Weird. That is the first word that comes to mind when I think back on The Pentrals by Crystal Mack. But, weird isn’t necessarily a bad thing. Weird can be unique, intriguing and definitely a draw for many. In an era where YA novels tend to be skewing heavily to the vampire/werewolf world, it is refreshing to read a story takes a fresh view of non-human characters. The idea of shadows and reflections being sentient beings is a fascinating one. That these images are not mere reproductions of us, but thinking, acting and even rebelling entities opens an endless world of possibilities. Like I said, it’s unique!
The Pentrals revolves around two main characters (although, some would consider them one and the same): Violet, a human high school student and Antares, a class two Shadow. After growing more and more frustrated with the self-destructive behavior of her human, Antares, in a fit of anger switches places with the girl she has shadowed for seventeen years. (The book is never clear on what actually happened to allow this exchange to take place, but it is somehow related to a surge of fury when Violet takes a popular pill that makes its user forget their worries and space out happily.) Once the switch has happened, it is up to Antares to not only play the role of Violet in her day to day life, trying to repair some horribly broken relationships, but also to solve a great Pentral mystery involving the rebellion of reflections.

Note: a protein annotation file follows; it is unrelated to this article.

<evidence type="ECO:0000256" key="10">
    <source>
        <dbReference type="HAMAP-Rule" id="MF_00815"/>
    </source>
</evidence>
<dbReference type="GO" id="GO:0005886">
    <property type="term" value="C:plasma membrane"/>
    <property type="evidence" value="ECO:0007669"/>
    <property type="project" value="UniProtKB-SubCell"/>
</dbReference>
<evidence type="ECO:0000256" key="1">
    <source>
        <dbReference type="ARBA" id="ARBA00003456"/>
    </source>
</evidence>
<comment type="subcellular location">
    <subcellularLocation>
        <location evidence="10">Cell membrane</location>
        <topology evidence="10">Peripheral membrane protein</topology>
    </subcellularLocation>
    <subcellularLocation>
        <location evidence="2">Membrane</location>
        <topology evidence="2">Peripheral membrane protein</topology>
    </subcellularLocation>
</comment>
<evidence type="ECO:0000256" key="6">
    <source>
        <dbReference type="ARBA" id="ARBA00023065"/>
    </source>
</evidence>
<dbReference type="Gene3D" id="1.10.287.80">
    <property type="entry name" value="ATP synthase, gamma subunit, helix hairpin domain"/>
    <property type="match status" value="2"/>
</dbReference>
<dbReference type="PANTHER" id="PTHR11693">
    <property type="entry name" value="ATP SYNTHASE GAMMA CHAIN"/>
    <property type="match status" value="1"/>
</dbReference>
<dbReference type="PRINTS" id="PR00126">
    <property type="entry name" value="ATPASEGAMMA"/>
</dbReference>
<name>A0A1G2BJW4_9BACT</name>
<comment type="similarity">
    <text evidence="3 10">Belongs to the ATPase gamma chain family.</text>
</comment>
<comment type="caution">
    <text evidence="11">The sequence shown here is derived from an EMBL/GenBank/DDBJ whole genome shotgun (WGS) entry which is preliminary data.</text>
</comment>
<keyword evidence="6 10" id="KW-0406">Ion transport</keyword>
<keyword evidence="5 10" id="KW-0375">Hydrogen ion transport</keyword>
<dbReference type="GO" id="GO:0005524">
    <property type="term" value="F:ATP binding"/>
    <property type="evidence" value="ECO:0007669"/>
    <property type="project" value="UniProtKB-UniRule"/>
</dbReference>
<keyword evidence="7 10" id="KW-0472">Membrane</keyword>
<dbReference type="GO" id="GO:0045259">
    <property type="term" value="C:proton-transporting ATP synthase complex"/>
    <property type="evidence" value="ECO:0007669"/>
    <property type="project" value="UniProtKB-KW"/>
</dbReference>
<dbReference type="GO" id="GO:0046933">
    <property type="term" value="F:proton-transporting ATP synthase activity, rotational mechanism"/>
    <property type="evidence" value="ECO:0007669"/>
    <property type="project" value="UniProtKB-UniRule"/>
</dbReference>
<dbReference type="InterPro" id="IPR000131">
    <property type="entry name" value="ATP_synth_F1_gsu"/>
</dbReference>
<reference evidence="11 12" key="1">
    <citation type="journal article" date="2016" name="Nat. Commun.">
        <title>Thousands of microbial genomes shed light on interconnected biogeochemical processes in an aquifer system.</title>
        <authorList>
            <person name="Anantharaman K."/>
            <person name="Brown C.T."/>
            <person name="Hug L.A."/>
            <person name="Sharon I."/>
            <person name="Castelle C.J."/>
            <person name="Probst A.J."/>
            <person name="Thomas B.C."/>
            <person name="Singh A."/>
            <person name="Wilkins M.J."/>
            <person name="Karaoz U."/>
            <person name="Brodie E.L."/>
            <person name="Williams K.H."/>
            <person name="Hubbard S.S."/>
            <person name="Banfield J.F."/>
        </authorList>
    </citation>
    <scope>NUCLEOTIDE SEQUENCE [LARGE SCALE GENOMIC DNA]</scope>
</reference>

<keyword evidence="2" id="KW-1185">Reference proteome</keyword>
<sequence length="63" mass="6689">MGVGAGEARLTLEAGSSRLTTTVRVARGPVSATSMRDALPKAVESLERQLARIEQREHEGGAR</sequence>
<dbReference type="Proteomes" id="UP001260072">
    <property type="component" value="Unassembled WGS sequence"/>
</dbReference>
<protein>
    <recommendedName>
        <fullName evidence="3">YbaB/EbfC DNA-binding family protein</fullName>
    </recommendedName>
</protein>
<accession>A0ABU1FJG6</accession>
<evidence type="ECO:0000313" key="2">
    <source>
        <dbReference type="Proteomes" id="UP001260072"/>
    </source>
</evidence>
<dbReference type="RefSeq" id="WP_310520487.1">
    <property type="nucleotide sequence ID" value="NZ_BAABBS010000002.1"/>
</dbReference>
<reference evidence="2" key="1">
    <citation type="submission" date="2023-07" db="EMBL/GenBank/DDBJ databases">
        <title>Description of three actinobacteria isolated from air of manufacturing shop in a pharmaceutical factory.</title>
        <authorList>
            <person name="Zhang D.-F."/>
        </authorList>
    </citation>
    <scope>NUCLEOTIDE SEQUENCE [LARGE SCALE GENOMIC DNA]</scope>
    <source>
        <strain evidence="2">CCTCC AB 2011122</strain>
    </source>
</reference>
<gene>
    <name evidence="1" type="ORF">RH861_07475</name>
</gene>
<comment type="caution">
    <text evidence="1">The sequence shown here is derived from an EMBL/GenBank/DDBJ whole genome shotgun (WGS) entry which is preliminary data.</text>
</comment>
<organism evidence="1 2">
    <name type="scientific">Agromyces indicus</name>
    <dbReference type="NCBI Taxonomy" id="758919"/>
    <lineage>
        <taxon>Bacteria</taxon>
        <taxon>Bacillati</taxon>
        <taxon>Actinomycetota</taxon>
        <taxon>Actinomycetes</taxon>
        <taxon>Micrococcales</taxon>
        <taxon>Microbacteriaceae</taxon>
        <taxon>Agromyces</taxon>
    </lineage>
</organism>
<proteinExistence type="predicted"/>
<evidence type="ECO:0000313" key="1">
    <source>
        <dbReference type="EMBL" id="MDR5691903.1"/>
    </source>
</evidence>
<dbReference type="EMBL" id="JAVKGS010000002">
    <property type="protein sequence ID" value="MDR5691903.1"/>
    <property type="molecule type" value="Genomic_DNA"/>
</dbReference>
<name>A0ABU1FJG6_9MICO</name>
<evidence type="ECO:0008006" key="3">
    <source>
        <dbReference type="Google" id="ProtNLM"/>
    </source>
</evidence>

But, before I get too lost in my thoughts about the possible narratives attached to thinking and reasoning shadows and reflections, I’d be remiss if I didn’t mention that I don’t totally agree with Mack’s take on the topic. Granted, it was her brilliant idea, and I do like it, but I felt like there were unexplained holes in the story or times that the actions seemed impossible. Without giving too much away, after the switch is made, Antares continues to attend some and somehow miraculously knows how to read and write, although she often talks about how much shadowing takes her full attention and she doesn’t get to follow lessons. Where would she have learned these skills? I also found it odd that there wasn’t more interaction amongst the shadows on the floor. As they constantly skim over one another in the school hallways, why is there not a layer of relationships built amongst this population of beings? I wanted to know more about their world! The other part of the book that I found confusing was how in-stride Violet took the switch. She was initially scared of the change, but it took a mere page or two for her to fall easily into her roll of learning to be a shadow. Shouldn’t this teenage girl be horrified that she has become a literal shadow of herself?
This book definitely seems set up for a sequel, which I would pick up because I am invested enough in Antares’ story to want to know what happens once her adventures in Violet’s body end, but also because I’m hoping for a few of the plot gaps to be filled in. (I really do want to know more about the working of the shadow/reflection world!) Crystal Mack’s debut young adult novel has some definite narrative gaps, but creates a world intriguing enough to draw me in for another round, earning The Pentrals: